The HSL panel is divided into Hue, Saturation, Luminance and All. Hue is the shade of each specific color. Saturation is the intensity of the color. Luminance is the overall darkness or lightness of each color. Each of these things, I find easiest to understand by looking at the panel, which is relatively intuitive visually.
Most of the time when I'm using the HSL panel I go directly to All, which drops open all of the options (that's how I have things set in the example GIF below). You can make changes by directly clicking and dragging on the panel or you can hit the circle that's to the left and up of each section and then click and drag on whatever item you want to adjust in the image. In the example below, I click on the circle and then click and drag (up for more saturation and down for less) on the orange car to change the saturation. This sample is a bit excessive and I'm never this heavy handed but it's a helpful visual.
I use the HSL panel in 3 main circumstance. First, I sometimes decide to use a preset that throws off the color of some item in the image. Sometimes with food, browns and reds get weird with certain presets so I go through and fix everything through the HSL panel. Second, I occasionally work on commercial projects with products where I need the image to be consistent with the product. One day, I'll get a color target for color corrections but so far none of my projects have required that level of precision. Anyway, whenever I'm shooting products in commercial projects, I try to keep the product looking as accurate as possible. Third, for photo sets I try to keep color consistent. I find that to be hardest with landscape photos that have a lot of greenery.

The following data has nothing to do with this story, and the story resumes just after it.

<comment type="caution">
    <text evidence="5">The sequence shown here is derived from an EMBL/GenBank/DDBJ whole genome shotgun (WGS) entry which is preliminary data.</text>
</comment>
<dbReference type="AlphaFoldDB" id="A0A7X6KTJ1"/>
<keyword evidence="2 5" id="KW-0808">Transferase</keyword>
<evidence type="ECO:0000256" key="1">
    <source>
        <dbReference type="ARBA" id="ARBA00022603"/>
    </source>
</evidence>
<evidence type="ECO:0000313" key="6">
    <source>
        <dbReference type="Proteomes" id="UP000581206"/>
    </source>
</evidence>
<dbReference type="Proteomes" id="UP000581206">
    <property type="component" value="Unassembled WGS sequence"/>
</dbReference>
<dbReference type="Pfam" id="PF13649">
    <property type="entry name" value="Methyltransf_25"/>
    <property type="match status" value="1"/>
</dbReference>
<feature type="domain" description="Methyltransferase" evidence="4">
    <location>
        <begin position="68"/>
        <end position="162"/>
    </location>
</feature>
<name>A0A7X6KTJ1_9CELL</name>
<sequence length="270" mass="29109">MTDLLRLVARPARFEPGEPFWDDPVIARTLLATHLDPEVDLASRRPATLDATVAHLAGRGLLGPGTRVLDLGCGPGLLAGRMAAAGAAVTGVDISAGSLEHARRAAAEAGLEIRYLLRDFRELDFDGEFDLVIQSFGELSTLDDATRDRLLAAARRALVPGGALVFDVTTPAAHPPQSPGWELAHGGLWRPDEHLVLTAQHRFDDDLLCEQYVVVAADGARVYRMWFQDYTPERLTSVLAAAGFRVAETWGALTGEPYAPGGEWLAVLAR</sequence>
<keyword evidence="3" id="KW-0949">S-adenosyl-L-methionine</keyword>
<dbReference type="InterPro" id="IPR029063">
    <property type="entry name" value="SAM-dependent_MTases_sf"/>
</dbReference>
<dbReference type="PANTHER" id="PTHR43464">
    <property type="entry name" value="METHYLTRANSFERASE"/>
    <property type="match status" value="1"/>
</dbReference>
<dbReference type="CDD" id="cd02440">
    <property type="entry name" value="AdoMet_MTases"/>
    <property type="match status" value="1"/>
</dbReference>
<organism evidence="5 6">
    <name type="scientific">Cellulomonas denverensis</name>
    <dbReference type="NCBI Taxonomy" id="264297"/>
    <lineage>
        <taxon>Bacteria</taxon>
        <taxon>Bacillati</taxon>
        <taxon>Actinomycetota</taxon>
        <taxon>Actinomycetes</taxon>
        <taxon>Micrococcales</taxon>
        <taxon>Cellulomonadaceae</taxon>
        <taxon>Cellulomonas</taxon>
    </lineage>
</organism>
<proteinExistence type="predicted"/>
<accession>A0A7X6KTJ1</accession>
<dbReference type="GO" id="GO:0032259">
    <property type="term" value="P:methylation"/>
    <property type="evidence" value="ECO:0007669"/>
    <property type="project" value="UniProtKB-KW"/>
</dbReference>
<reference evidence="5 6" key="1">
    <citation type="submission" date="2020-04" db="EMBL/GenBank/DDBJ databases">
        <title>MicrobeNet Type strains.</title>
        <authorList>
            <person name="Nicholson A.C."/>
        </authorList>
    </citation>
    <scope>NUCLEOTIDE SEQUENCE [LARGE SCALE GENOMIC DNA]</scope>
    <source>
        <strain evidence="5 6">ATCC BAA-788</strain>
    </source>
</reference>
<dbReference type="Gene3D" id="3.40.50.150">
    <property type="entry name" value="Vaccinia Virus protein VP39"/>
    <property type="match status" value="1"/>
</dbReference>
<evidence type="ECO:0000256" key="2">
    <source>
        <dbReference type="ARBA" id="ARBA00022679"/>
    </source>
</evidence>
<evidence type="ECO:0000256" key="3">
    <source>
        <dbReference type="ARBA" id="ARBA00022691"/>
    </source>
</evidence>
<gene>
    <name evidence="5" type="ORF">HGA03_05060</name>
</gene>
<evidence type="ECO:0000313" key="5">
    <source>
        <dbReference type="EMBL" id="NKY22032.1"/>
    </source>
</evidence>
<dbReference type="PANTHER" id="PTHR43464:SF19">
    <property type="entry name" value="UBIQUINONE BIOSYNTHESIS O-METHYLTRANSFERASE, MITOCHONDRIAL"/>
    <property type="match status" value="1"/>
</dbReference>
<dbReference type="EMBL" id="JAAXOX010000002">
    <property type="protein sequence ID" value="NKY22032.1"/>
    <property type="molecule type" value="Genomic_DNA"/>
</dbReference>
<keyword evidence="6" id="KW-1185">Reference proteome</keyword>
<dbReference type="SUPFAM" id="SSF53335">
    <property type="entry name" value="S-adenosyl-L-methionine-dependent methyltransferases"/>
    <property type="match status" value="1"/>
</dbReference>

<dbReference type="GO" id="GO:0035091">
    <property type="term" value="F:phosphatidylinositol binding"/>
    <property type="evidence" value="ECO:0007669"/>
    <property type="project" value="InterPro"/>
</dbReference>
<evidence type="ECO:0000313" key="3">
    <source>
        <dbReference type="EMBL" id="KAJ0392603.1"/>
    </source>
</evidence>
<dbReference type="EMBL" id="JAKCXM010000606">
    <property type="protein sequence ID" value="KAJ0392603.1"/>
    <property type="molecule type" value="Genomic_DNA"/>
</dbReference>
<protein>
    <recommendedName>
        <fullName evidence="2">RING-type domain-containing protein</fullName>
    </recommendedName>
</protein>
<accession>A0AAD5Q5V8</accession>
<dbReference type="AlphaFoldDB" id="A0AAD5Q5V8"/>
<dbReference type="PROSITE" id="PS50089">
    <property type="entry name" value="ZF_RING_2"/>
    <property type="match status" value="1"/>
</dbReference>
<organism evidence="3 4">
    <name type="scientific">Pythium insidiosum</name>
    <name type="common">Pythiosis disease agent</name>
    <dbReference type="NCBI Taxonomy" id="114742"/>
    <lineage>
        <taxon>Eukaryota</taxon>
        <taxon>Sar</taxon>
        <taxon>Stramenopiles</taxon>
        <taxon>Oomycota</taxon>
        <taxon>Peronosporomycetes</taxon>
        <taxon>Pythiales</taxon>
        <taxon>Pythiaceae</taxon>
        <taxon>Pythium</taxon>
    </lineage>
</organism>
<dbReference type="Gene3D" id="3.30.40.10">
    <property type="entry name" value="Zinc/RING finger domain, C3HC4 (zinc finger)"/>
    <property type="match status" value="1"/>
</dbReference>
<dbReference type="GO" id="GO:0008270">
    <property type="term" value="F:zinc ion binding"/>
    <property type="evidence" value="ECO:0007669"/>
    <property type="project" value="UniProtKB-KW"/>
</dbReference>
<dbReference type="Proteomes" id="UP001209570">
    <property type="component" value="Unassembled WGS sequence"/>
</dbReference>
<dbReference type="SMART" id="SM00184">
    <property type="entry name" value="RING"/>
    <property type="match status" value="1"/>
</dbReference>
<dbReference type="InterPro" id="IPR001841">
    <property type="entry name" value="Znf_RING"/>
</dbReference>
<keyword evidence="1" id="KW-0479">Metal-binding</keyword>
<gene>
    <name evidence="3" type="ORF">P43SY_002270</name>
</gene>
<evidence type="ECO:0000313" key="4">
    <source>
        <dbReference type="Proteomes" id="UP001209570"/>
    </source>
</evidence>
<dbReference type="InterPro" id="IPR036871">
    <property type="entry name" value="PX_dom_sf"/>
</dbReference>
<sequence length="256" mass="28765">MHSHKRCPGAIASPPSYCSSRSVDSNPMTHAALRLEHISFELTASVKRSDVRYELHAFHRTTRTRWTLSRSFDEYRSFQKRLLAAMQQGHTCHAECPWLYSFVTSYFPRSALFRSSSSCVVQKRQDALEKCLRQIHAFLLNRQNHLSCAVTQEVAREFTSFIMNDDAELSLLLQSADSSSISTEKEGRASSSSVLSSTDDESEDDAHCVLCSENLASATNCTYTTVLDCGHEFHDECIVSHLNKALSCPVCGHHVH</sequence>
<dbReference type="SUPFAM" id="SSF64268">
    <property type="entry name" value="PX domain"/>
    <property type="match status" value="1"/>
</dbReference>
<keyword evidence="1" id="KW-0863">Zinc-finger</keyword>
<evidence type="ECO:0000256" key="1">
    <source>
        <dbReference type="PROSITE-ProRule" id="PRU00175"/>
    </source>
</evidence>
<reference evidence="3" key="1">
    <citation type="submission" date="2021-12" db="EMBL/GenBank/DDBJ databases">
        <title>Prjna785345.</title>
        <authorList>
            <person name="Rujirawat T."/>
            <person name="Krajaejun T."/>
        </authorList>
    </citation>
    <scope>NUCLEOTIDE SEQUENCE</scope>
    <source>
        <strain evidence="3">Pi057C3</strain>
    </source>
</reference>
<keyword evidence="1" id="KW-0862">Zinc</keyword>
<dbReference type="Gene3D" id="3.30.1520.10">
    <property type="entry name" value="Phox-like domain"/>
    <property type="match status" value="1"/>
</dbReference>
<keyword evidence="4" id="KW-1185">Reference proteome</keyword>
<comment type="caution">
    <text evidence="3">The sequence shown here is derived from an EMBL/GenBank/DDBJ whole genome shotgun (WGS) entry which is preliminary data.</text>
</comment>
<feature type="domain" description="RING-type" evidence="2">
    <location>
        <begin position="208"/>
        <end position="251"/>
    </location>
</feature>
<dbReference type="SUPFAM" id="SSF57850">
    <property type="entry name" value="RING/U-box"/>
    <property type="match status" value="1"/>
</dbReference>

Split Toning in Lightroom Classic
I love split toning! While I try not to go too crazy with it, if you go look at my Instagram feed many of the photos are split toned. Split toning is technically the process of adding different shades of color to the highlights and shadows. Probably the most popular process is to split tone highlights with a warm yellow or cream color and shadows with a blue or green, which is frequently used in films. You can read about a few classic film examples of split toning here.
For most of my Chicago cityscape photos, I do the opposite of the typical process. I split tone my shadows to be warmer and split tone the highlights to be blue. That's happening here, here and here. I like warm images but don't want them to scream YELLOW so this is what I do. This is another one of those processes that I've tinkered my way into and am not actually sure if this is "right". It works and I like it.
The panel detail allows to you increase the sharpness of an image or reduce the noise of a photo. Noise is the appearance of digital specks in a photo. It's similar to grain in film photography. You can read more about film vs. digital over here. For the most part, noise is considered undesirable (but grain in black and white film photography is generally considered a positive attribute) and most often occurs in low light situations that your camera sensor can't quite handle.
These days I very rarely touch the detail panel. Earlier this year I switched from the Canon 5d mk iii to the Canon 5d mk iv and was excited to discover that the dynamic range improvements I had read about were spot on. With the Canon 5d mk iv, I very rarely experience conditions that give me any trouble in terms of unwanted noise. This year, I shot a few images at night during a cherry blossom lighting party while in Japan and I used the detail panel to check if I should reduce the noise but found that I didn't need to. If you're using an entry level or older digital camera, this might be useful.